Tesla wrote that its: "production facilities are on track to support the ramp of Model 3 production to 5,000 vehicles per week at some point in 2017, and [grow] to 10,000 vehicles per week at some point in 2018. We recently powered on our newest Schuler press line, and have started the commissioning process. This will allow sufficient time to install and tune die sets ahead of volume production. Paint shop preparation has been completed and installations of our dedicated Model 3 body welding and general assembly lines are progressing well. Equipment installation is also underway for volume manufacturing of cells, modules, battery packs and drive units... [Tesla is] working closely with all Model 3 suppliers to ensure their readiness ahead of start of production."
Above: Tesla's massive Schuler press is seven stories tall and is responsible for stamping out Tesla's aluminum body panels (Source: Business Insider)
On the conference call, Musk said he believes that Tesla's "machine that makes the machine" next-genertion production line for the Model 3 will be roughly comparable with the best vehicle production lines in the world, and, with further iteration will become even better than the best vehicle production line. And bigger, future changes will occur with the Model Y factory production line, with major changes underway for Tesla's production-related software. Musk explained, "there will be nothing close to it... This is going to be a very difficult thing for other manufacturers to copy. I would not know what to do if I were in their position."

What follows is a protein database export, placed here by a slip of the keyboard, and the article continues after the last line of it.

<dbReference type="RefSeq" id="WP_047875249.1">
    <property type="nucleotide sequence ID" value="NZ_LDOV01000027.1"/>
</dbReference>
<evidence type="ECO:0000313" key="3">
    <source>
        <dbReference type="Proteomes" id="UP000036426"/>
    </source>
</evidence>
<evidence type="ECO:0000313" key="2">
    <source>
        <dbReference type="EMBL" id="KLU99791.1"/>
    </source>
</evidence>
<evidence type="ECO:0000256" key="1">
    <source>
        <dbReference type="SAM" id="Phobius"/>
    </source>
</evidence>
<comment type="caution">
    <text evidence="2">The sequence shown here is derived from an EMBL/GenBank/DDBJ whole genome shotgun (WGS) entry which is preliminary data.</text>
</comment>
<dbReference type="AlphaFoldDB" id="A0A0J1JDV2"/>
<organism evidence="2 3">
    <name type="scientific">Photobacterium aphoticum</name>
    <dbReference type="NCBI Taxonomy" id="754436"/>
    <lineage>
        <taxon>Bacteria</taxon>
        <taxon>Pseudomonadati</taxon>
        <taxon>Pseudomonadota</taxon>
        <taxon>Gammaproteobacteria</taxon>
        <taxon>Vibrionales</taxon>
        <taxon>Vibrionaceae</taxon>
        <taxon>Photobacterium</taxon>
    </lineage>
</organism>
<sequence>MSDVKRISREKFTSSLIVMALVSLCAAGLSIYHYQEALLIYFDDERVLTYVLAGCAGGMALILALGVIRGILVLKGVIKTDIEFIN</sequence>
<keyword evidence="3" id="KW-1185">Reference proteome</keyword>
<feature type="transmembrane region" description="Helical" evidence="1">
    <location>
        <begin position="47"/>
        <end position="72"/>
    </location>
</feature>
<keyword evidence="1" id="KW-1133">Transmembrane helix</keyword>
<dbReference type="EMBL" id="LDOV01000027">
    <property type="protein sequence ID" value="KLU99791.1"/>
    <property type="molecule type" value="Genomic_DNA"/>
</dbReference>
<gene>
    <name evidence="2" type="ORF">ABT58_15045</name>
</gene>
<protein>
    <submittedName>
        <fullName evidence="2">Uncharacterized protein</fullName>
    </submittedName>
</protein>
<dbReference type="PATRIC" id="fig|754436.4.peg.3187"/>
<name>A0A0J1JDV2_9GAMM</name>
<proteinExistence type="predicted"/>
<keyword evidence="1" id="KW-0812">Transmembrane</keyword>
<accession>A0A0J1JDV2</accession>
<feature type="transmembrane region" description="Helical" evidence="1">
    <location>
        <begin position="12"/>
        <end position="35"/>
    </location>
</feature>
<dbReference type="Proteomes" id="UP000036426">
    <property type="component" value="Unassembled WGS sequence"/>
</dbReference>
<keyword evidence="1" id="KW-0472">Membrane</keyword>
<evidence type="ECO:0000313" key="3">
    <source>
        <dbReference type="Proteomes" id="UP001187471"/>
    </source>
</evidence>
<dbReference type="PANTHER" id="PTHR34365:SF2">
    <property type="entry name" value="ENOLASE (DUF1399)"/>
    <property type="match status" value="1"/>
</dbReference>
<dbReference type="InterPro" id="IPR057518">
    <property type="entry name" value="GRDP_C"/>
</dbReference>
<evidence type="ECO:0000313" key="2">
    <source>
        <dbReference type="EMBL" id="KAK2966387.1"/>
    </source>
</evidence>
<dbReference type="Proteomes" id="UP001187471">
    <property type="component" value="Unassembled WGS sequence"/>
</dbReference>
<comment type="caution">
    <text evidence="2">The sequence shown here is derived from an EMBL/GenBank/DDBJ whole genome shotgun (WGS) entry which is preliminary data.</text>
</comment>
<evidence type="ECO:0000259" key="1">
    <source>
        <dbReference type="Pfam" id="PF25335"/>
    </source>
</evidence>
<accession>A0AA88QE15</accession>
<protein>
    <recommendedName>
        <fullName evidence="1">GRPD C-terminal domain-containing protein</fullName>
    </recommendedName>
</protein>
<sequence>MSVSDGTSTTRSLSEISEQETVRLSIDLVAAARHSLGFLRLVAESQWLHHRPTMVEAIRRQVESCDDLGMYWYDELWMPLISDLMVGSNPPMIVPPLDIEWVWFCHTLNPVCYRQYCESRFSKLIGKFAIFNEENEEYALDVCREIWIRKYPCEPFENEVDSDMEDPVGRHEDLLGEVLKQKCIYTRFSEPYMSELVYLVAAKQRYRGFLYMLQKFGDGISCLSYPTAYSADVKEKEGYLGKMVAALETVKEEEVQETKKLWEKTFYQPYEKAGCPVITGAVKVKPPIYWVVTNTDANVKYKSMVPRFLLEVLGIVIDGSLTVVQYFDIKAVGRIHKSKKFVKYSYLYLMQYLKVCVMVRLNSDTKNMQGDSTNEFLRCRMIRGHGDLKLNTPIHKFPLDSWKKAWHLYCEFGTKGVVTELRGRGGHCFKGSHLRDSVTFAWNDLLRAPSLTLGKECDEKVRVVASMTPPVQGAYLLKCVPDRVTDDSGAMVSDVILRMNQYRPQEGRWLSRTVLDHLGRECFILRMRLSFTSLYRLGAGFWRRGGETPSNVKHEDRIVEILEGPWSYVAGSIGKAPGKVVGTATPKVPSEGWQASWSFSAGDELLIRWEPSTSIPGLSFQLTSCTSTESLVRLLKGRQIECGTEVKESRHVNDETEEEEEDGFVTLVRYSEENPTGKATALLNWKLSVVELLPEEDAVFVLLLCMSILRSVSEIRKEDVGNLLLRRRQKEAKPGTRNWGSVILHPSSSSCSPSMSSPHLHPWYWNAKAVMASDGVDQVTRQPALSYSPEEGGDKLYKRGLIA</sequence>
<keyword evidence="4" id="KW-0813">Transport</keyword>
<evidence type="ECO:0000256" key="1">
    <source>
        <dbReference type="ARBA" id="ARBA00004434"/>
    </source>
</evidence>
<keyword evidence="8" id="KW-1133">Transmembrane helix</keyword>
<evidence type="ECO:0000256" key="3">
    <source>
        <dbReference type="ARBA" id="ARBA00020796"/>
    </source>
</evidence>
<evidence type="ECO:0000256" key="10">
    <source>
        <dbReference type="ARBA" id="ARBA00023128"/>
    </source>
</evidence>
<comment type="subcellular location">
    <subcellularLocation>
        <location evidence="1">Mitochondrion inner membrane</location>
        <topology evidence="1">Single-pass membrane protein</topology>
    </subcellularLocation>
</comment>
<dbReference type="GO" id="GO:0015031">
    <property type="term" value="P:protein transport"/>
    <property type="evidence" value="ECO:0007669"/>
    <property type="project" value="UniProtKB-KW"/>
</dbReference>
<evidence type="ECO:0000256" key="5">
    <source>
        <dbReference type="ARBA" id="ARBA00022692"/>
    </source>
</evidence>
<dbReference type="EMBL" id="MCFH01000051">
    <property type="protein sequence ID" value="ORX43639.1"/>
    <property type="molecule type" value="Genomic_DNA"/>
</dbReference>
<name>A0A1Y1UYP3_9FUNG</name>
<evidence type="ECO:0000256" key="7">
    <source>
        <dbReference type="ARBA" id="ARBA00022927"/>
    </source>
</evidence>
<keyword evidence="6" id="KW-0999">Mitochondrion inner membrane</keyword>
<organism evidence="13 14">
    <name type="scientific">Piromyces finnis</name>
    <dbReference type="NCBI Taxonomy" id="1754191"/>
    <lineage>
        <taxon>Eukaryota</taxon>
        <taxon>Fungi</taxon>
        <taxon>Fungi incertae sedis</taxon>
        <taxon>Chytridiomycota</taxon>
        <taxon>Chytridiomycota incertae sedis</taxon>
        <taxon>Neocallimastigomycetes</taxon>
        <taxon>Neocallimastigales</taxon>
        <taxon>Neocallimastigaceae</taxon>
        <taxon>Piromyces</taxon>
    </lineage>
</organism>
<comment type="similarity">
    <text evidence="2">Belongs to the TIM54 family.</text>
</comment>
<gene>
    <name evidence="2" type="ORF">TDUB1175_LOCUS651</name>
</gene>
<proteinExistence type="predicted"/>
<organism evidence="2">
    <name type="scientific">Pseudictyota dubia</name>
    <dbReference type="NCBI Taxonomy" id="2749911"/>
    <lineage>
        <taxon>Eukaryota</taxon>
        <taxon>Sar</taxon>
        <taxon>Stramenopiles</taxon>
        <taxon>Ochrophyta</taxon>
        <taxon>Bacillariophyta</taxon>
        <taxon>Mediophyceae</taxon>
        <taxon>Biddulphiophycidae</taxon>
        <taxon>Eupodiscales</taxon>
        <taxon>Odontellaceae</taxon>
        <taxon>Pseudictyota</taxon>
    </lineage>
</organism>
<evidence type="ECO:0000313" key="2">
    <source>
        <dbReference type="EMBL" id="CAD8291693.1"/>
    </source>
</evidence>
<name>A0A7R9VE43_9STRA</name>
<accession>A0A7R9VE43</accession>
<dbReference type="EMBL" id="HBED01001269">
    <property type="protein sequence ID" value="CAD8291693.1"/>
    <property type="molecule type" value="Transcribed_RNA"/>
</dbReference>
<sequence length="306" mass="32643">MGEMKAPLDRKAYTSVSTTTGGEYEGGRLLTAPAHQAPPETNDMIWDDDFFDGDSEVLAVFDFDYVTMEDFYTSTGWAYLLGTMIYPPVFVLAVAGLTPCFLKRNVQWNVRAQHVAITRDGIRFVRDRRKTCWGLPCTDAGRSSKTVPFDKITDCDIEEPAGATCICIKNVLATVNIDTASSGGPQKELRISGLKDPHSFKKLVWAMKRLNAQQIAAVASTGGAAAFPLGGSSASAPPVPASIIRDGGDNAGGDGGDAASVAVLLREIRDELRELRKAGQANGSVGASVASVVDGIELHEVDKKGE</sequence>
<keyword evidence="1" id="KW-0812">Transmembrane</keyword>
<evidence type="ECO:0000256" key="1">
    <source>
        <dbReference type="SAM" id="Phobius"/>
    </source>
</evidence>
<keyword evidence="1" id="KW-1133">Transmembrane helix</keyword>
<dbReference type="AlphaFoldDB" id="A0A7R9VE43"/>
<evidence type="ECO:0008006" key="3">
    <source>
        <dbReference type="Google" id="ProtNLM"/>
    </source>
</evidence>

Model Y and Tesla Bus
Musk announced that he expects the Model Y will come out in 2020 (or late 2019) and that the Model Y will be needed in order to hit Tesla's target of one million units by 2020. He also noted that the "Model Y will be made on a different platform than the Model 3." It will no longer include a standard 12V and will have a completely new wiring harness — the Model Y wiring harness will be 100m compared to 1500m for Model 3, and 3000m for the Model S. Although he appeared confident in his outlook for Model Y, Musk seemed to back off from his Tesla Bus idea due to his recent plans (described in greater detail during his Ted Talk) for car sharing, vehicle autonomy, and underground tunnels.
Above: The forthcoming Model Y will complete Tesla's tongue-in-cheek "S≡XY" acronym (Image: Elon Musk News)
Tesla Semi and Pickup Truck